1. We Believe Jesus Christ was God in the flesh, born from the Virgin Mary, Died on the Cross, Rose three days later, Appeared to over 500 witnesses in 40 days, and ascended into heaven to sit at the right hand of God and intercede for His followers daily. (I Corinthians 15:1-11)
We believe that Jesus Christ was God in the flesh (John 1:14). We believe that, as the Son of God, he is co-eternal with God, as John 1:2 says, “He was in the beginning with God.” We do not believe that he was God's first creation; Colossians 1:16 says that all things were created through him and for him, which means that he was present before the first act of creation. We believe that he was born to Mary, a virgin, in accordance with Matthew 1:18-25 and Luke 1:34-38, as prophesied by Isaiah 7:14. We believe that Jesus was fully man (Philippians 2:5-8) and also fully God (Colossians 1:15). We believe that he lived a perfect sinless life (2 Corinthians 5:21) and was put to death on a cross (Matthew 27, Mark 15, Luke 23, John 19, Philippians 2:8, Colossians 1:20, Hebrews 12:2, etc). God raised him from the dead (Matthew 28, Mark 16, Luke 24, John 20) and he went on to appear to his disciples and over 500 other eyewitnesses (1 Corinthians 15:6) over the course of 40 days. After this, he ascended into heaven (Acts 1:10-11). Today he serves as our high priest (Hebrews 4-7), which is the reason the Christian church does not practice any kind of hierarchy or priesthood. As our high priest, he remains at the right hand of God (Acts 7:36, Romans 8:34), where his function is to intercede with God on our behalf (Hebrews 7:25), which means that when we pray in his name (John 14:13), he presents our requests to God as if they were his own.
2. We Believe in the Holy Trinity: God the Father, Christ the Son and Their Holy Spirit.
We believe in one God, who exists eternally as three Persons, described in the Bible as the Father, the Son, and the Holy Spirit. As early as Genesis 1 we see an indication that God is plural. Genesis 1:26 says, “Let us create man in our own image, after our own likeness.” God refers to himself as “us.” Also in the Old Testament, Isaiah's vision (Isaiah 6) quotes God as saying: “Whom shall I send? And who will go for us?” In consecutive sentences, he calls himself “I” – he is one God, not three – and also “us” – he is plural. In the New Testament, John 1 says, “In the beginning was the Word (Jesus), and the Word was with God, and the Word was God.” So we see that Jesus is God, but that somehow, even though he is God, he is also “with” God. The same chapter says that Jesus' disciples saw him, but that no one has ever seen God (1:18). So somehow, even though Jesus is God, there is a difference between seeing him and seeing God.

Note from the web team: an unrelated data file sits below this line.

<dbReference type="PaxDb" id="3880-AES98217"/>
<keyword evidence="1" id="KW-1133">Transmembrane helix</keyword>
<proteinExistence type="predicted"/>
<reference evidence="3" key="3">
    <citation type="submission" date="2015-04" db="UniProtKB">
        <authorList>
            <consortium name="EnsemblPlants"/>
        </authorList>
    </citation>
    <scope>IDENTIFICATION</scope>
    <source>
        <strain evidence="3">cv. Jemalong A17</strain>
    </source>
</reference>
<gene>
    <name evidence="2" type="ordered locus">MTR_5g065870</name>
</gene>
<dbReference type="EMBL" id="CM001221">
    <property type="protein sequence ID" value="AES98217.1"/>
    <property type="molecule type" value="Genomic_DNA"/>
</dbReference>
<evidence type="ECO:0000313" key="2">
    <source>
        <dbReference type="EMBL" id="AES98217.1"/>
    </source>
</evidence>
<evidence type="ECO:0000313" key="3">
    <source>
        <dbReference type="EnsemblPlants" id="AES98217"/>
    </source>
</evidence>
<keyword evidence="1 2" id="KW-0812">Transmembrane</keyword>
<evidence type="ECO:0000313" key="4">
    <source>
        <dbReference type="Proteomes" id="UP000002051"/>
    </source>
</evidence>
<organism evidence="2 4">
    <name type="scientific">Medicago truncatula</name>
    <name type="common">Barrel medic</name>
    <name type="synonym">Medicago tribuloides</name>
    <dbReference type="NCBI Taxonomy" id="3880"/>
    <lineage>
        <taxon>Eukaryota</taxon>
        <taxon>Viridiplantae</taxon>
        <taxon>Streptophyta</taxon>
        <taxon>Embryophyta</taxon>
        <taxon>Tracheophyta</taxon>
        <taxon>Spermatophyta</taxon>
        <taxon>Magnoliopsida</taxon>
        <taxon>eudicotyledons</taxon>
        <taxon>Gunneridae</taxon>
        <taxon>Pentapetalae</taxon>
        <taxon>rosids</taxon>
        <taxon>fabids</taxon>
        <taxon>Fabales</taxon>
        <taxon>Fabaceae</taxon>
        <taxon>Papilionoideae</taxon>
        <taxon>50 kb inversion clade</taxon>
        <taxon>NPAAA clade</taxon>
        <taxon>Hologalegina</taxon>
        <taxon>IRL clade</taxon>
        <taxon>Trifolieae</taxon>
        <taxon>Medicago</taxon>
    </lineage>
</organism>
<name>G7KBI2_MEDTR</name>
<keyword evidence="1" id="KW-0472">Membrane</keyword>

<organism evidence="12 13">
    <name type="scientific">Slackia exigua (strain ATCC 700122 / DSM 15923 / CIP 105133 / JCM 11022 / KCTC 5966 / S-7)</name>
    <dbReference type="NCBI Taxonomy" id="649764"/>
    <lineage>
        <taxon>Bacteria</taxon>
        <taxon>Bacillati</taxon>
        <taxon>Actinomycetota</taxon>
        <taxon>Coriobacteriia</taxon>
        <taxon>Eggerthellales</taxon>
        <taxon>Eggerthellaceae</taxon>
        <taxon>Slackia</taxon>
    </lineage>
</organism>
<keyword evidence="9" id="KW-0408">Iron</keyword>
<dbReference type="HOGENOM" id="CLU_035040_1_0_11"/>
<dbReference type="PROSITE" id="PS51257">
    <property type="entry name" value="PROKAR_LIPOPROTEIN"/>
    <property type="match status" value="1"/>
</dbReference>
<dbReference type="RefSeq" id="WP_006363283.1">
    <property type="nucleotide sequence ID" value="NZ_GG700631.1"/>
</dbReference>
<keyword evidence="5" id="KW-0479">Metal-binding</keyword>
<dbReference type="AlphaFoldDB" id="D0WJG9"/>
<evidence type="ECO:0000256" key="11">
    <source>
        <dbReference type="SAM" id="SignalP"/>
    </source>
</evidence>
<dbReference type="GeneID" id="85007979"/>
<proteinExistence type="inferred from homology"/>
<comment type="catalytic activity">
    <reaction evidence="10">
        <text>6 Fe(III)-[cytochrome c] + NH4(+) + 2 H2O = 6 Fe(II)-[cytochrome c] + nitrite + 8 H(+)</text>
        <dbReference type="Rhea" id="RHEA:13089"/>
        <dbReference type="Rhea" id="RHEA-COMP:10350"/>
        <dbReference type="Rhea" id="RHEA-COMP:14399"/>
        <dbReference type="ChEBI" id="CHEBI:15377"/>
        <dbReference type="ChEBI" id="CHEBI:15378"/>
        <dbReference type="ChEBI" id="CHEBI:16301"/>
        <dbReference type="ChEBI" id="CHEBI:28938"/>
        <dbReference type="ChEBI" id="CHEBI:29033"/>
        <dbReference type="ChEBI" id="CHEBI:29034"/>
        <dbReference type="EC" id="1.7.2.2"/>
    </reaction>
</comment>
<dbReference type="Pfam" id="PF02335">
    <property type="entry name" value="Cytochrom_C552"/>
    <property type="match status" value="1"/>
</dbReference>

We believe that the Father, Son, and Spirit have existed coeternally: Genesis 1 says that God's Spirit existed “in the beginning,” before the first act of creation; John 1 says the same about the Son. Father, Son, and Spirit all appeared together at the baptism of Jesus (Matthew 3:16). Furthermore, we see a hierarchy within Trinity. The Father is the one who has a will; the Son has no will of his own, but exists to do the Father's will (John 4:34). Jesus also says that he was sent (John 5:23-30, 6:29, 7:16) by the Father. Regarding the Holy Spirit, Jesus said that he would ask the Father, and the Father would send the Holy Spirit (John 14:16-17). Thus we can see that Trinity is taught and affirmed by Scripture.
From a purely philosophical point of view, as well, we agree that God is love. The doctrine of Trinity explains how this is possible: before anything else was created, God existed eternally as Father, Son, and Spirit, enjoying perfect love and perfect community within himself. If there was no Trinity, then what did he love before anything else was created?
3. We Believe that the Holy Word of God is True & written by the inspiration of God's Holy Spirit through His chosen People.
The Bible claims, “All Scripture is breathed out by God [inspired], and profitable for teaching, for reproof, for correction, and for training in righteousness” (2 Timothy 3:16). Peter explains the process this way: “Men spoke from God as they were carried along by the Holy Spirit.” So we see that Scripture was breathed out or inspired by God, whose Holy Spirit guided the human authors as they wrote. We can see simply by reading the Bible that the author and the Spirit work together to preserve the author's unique voice, word choice, tone, and emphasis.
We accept the historical canon of Scripture, the Old and the New Testaments. Jesus accepted the legitimacy of the Old Testament (Luke 24:27), and Peter referred to the writings of the apostle Paul as “scripture” (2 Peter 3:15-16). For a work to be considered in the canon of the New Testament, it must have apostolic origin; that is, it must be written either by an apostle (Peter, Paul, Matthew, John) or by someone connected with an apostle (Luke, Mark, James). Thus we reject the “Gospels” of Thomas, Judas, Mary Magdalene, etc., because these were written hundreds of years later, and not written by the person whose name appears on the document.